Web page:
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Taken for a ride | A man's dream of buying a sports car turns into a nightmare.

It was there that the service crew told him that the car did not have a catalytic converter and had been in an accident and had numerous issues with the engine.

SAN DIEGO — Hector Munoz knew something was odd when the used car salesman wouldn't let him take the wheel during the test drive. 

Munoz's excitement outweighed any of his concerns.

The white 2021 Toyota Supra was his dream car. He saved his money, working two jobs for well over a year, and even took out a loan from his credit union. He spent months trying to find one and finally spotted an ad online for a used one for $57,000 at a used car dealership in El Cajon. 

"I went prepared," the 27-year-old Munoz told CBS 8. "I think the issue with me at the moment, was that I was so close to getting a car that I never thought I could ever afford. I got starstruck."

Munoz's elation remained through his time at the El Cajon dealership. It fogged his judgment as he sat in the passenger seat gripping the handle as the salesperson test-drove the car, punching the gas pedal on straightaways.

"He was going really fast," remembered Munoz. "He was accelerating and letting the muffler make little noises. It was cool, to be honest."

During the ride, Munoz said the salesperson spoke to him about being a first-generation citizen and working hard to overcome the adversities that go along with being new to the country.

"He was very friendly, and connected with me on an emotional level," said Munoz. "I related to him because I'm also first generation and my family doesn't have much. And we're here really working for something. So honestly, he seemed like a really familiar guy that I could trust."

The supposed bond that Munoz felt mixed with the excitement of buying the car of his dreams remained as he signed the paperwork and took the keys.

His happiness stayed even when he got in the car and saw the yellow check engine light next to the odometer.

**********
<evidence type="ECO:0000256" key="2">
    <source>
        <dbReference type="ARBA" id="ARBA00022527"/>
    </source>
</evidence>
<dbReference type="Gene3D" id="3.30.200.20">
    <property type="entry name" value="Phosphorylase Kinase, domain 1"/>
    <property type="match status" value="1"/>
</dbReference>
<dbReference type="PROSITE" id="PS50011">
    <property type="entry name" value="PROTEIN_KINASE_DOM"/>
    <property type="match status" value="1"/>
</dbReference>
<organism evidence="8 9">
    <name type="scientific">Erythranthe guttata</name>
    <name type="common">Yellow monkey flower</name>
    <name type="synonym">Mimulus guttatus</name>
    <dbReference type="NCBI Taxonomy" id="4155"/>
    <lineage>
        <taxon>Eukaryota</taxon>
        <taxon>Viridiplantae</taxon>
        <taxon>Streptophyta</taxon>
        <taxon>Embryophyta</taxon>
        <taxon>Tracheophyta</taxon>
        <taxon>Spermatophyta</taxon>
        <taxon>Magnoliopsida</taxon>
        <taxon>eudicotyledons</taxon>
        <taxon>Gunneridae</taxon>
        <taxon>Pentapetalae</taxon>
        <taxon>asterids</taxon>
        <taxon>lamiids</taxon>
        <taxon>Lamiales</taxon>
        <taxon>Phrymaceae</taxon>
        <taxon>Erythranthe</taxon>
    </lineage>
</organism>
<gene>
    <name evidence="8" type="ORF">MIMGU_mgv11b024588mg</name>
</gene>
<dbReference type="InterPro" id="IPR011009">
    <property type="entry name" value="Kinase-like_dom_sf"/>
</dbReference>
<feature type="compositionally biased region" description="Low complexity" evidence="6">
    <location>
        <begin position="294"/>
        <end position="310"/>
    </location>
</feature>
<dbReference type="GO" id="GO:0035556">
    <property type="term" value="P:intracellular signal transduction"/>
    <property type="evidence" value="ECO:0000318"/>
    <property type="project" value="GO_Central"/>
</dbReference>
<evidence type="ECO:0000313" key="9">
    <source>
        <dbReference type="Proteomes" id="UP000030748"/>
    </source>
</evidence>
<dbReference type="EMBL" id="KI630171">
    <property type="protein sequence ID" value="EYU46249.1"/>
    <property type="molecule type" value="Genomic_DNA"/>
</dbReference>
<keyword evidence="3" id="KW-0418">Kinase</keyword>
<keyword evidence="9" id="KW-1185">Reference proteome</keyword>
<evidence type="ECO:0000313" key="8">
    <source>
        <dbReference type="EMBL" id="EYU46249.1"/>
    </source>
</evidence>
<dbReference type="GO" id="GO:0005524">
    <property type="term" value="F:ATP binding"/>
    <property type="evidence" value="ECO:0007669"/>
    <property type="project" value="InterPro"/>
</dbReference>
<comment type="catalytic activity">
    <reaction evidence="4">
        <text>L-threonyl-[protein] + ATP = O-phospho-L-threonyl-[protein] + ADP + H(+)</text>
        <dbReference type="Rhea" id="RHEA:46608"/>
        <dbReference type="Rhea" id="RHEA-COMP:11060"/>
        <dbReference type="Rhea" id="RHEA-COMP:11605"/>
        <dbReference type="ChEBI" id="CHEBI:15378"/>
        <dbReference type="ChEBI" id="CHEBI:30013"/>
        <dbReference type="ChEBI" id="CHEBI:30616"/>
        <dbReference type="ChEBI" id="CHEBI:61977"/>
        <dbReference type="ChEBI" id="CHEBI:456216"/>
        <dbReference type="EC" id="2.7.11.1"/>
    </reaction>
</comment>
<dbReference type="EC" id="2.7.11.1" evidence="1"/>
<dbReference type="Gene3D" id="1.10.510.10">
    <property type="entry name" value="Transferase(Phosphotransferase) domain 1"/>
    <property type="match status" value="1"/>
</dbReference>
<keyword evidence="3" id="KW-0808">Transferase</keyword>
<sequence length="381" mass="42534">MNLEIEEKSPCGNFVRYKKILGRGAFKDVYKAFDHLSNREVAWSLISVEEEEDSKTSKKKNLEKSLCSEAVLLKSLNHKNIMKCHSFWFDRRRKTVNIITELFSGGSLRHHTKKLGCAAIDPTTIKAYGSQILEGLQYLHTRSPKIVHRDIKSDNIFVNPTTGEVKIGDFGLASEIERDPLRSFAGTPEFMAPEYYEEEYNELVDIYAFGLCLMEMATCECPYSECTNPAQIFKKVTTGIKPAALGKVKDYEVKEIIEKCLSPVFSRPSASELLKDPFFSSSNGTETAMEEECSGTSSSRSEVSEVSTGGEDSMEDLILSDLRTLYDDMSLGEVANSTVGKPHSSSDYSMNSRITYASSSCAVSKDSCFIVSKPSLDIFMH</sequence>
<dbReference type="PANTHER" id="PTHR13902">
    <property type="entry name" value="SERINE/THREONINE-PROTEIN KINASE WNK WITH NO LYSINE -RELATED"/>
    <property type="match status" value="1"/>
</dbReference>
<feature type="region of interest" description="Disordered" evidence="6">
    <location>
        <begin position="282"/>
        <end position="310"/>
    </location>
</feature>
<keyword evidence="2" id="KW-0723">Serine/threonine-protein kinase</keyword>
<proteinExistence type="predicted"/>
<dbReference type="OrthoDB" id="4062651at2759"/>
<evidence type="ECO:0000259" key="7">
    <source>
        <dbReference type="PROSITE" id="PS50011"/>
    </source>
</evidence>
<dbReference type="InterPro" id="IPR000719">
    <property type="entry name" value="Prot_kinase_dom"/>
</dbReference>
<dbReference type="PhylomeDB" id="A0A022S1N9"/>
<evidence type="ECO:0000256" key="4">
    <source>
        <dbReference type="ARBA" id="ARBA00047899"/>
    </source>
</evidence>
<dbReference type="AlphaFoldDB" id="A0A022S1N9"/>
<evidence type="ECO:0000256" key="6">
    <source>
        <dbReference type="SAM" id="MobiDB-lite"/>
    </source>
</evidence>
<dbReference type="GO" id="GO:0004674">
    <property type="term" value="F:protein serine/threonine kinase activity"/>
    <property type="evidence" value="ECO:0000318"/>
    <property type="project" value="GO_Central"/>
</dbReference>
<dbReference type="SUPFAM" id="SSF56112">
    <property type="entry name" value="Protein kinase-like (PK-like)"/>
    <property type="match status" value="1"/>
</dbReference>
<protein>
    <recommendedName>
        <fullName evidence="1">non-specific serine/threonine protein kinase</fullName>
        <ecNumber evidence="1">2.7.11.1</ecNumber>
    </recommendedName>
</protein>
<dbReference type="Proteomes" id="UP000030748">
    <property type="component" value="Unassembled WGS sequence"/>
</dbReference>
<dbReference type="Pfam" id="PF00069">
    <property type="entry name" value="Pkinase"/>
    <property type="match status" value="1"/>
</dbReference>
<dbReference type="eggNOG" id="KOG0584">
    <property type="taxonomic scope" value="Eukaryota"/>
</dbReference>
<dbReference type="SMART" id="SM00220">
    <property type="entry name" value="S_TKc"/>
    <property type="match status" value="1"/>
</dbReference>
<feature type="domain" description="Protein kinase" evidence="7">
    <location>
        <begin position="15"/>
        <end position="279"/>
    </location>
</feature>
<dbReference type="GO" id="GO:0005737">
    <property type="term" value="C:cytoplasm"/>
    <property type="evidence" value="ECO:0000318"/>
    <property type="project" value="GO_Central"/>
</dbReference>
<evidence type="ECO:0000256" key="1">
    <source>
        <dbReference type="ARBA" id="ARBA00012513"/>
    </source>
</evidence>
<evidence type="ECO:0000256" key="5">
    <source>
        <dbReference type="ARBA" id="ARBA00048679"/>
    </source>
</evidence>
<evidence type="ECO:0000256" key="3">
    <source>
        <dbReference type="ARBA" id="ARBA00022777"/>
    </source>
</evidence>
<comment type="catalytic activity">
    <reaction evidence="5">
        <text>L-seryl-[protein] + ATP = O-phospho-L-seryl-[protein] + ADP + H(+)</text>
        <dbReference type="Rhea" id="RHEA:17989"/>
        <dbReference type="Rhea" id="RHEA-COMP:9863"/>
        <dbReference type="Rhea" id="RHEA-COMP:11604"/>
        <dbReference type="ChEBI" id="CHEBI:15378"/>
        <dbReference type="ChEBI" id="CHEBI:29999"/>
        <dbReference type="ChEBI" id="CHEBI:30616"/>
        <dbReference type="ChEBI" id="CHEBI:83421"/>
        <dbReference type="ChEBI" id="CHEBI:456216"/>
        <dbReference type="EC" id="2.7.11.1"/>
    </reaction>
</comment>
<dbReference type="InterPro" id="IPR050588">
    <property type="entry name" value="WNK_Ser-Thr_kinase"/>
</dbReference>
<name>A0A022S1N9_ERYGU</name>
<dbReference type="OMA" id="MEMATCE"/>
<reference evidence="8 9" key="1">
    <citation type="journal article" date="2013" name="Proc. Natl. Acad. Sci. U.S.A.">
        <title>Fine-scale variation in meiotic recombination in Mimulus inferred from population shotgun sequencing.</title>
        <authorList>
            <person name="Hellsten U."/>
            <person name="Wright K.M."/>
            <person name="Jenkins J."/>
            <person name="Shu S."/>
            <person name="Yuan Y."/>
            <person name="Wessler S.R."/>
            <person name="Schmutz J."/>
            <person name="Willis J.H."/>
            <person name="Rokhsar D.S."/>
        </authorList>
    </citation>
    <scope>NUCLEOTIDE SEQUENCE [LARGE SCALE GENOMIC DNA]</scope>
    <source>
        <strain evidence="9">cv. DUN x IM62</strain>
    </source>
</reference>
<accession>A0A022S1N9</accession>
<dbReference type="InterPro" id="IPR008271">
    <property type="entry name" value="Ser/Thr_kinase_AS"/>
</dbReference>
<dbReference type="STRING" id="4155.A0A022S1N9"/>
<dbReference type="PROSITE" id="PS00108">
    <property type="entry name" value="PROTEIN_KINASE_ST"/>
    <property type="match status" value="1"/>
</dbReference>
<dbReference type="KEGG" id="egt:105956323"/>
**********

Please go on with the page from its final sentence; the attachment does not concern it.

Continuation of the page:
Munoz went in but the salesperson said it was a minor glitch and was not a problem.

"I was destroyed. Mentally, I was a little freaked out but I thought he was being honest. I trusted that I could probably call him up. Tell him about it so he could fix it," Munoz said.

"I was just so excited. It basically was my dream growing up. It just kind of erased everything at the moment and made me think about the past and how much it took to get there. I didn't really see the red flags that were right in front of my face."

Those red flags grew larger a week or so later when Munoz took the car to the Toyota dealership.

It was there that the service crew told him that the car did not have a catalytic converter and had been in an accident and had numerous issues with the engine and the body.

The mechanic pulled up the CarFax and showed Munoz the accident history.

"It broke me. I was mentally destroyed and a bit depressed," said Munoz. "It hurt because you get yourself in a position where you can finally afford something that you always wanted and then it turns out that it has all of these problems."

Credit: KFMB
Screenshot of Munoz's CarFax report

Munoz said the mechanic told him the that car would never pass state emission requirements and that it was against the law for the dealer to sell a car without a catalytic converter.

Knowing that he now owed $57,000 for a car that was not street-legal, Munoz immediately looked for an attorney for help.

He found the Auto Fraud Legal Center and hired the firm to help.

Attorney Greg Babbitt from the Auto Fraud Legal Center has helped car buyers deal with dishonest car dealers for more than 21 years.